|The three fledglings from the "Summer of the Ospreys, 2010|
Kim is a friend of mine in Ontario and she communicates with animals; she's helped me with my dog and cat companions for over 15 years. I wondered if her abilities could extend to wild birds...
...and they do. By using my most recent photos of this year's ospreys, she communicated with the female.
We spoke last evening and now we know that someone is indeed shooting the ospreys fishing out of his trout pond. There is also a possibility of poisoned fish -- which impacts more than the ospreys. Anything that eats fish (eagles, seals, herons, even ducks and bear, perhaps raccoons) can be harmed.
So what we have here is the worst of humanity. Instead of figuring out a way to protect the trout and avoid killing the osprey, this person is opting for the "easiest", and not entirely legal, solution.
When Kim relayed that the male osprey (of this year) was shot, Kim said the female's heart "is banging in her chest". She also conveyed that the female didn't desert her chicks; she was impacted by a poisoned fish, she was "brought down" and couldn't get airborn. She "said" that an osprey parent does not abandon their babies; their instinct is to survive and get back to the nest.
Through Kim, the female osprey said that stocking our pond with trout just for the ospreys to fish "would be like bringing back the breed". Apparently, shooting osprey who are "stealing" fish is a greater problem than we realize. Trout taste good and that's why they insist on fishing the trout ponds. So we have to entice them to stay close to home. If that's all it takes, bring on the excavator! We'll build a bigger pond.
In a Google search, a website outlining wildlife laws in Canada (isthatlegal.ca) states this about Nova Scotia and "nuisance wildlife":
Owners and occupiers of private property may, where "wildlife is found doing or is in a position where it may cause actual damage to a growing cultivated crop, an orchard, livestock or private property", "use all reasonable methods to scare away the offending wildlife" [WA 28(1)]. Where this fails a permit may be issued by a conservation officer allowing extermination [WA 28(2)].
To SCARE AWAY the offending wildlife. And a permit is need to allow extermination.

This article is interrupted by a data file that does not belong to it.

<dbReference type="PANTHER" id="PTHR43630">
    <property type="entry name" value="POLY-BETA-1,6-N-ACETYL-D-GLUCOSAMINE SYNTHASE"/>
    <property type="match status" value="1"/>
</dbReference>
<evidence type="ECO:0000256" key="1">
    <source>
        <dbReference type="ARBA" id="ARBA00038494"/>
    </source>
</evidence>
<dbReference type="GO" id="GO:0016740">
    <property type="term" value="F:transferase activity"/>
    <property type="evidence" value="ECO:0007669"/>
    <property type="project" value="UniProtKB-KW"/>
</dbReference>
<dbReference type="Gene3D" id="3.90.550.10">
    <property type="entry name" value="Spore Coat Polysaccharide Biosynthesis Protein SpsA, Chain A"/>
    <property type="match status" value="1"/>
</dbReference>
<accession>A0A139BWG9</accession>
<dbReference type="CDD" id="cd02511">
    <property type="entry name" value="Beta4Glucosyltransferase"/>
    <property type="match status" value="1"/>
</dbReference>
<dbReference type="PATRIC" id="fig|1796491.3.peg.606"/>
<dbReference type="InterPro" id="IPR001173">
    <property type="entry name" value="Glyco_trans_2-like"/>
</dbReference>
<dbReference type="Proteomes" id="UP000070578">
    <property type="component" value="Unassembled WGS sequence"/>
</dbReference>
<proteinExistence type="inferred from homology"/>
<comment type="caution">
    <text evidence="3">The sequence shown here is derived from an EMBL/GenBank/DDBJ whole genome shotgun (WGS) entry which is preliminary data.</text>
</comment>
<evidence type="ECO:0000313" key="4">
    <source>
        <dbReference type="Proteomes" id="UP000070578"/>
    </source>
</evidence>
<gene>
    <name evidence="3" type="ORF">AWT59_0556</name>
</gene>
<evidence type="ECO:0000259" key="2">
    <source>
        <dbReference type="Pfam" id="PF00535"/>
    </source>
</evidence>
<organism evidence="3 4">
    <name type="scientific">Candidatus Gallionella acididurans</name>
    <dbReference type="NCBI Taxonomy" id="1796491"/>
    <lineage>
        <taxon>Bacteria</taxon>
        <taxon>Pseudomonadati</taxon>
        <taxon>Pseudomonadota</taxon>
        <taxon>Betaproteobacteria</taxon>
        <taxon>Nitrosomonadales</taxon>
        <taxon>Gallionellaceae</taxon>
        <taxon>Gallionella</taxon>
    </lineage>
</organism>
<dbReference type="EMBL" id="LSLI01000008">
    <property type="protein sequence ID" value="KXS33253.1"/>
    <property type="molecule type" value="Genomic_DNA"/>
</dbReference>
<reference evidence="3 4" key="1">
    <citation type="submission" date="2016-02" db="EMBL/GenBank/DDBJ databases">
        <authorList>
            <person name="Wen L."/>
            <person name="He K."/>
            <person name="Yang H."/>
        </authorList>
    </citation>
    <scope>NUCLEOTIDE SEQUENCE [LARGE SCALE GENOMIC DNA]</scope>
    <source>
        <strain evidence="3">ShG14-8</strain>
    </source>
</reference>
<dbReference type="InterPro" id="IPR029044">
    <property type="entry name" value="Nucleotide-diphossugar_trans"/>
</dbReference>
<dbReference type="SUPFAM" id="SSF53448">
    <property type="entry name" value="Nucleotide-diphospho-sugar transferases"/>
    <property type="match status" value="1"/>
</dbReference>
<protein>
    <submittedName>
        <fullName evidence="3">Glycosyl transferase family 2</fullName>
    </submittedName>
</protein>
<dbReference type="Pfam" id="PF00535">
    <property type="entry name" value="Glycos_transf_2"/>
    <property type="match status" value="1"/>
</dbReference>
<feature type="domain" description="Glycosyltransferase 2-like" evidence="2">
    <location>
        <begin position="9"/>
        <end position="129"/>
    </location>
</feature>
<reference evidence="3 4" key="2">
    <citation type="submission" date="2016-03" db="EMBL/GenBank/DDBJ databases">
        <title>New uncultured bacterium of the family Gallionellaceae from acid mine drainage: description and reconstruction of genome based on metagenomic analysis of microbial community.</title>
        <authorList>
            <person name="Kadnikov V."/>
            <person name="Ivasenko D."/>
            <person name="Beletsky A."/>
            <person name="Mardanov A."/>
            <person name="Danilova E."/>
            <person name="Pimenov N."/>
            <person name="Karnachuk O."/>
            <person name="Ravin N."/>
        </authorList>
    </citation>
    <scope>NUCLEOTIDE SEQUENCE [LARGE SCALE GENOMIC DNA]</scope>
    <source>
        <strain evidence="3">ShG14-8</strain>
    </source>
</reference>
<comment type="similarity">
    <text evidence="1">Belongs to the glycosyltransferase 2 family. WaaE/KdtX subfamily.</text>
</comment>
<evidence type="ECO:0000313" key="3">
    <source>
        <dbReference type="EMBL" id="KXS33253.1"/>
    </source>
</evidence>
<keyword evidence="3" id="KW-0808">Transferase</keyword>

The problem is the kind of person who would shoot an osprey is ignorant and won't care. I see this all the time: people (loggers or landowners) who cut down trees in the spring when birds are nesting and laying eggs; people who shoot foxes and owls without first trying to better secure their poultry (we used to shoot foxes but I now regret this, and we don't need to do it anymore because they don't bother us and our chickens are protected). There is no attempt to live in harmony with nature, there is no attempt to have as little impact on habitat as possible. If it's a tree, it's clear cut; if it's a nuisance, it is killed. We shoot first, and never consider what we, as humans invading the animals' territory, can do to avoid killing.
I don't know what we do about people who don't care and who are ignorant (y which I mean lacking knowledge and common sense, or lacking basic decency and morality). This kind of human behaviour actually freezes up my brain; I can't comprehend it, and I can't cope with the anxiety -- and rage -- it creates in me.
I hate feeling helpless.
And so, what I know is this: I can't imagine living here in Nova Scotia without that nest alongside our house, without the provincial bird raising and FLEDGING two or three babies from that nest every summer. We've failed to send SIX new ospreys into the world the past two summers. We cannot let that happen again. Ospreys ARE ENDANGERED in our area. So we will spend our winter making plans to mitigate the behaviour of others. We will protect our ospreys and see our chicks fly off in September 2020.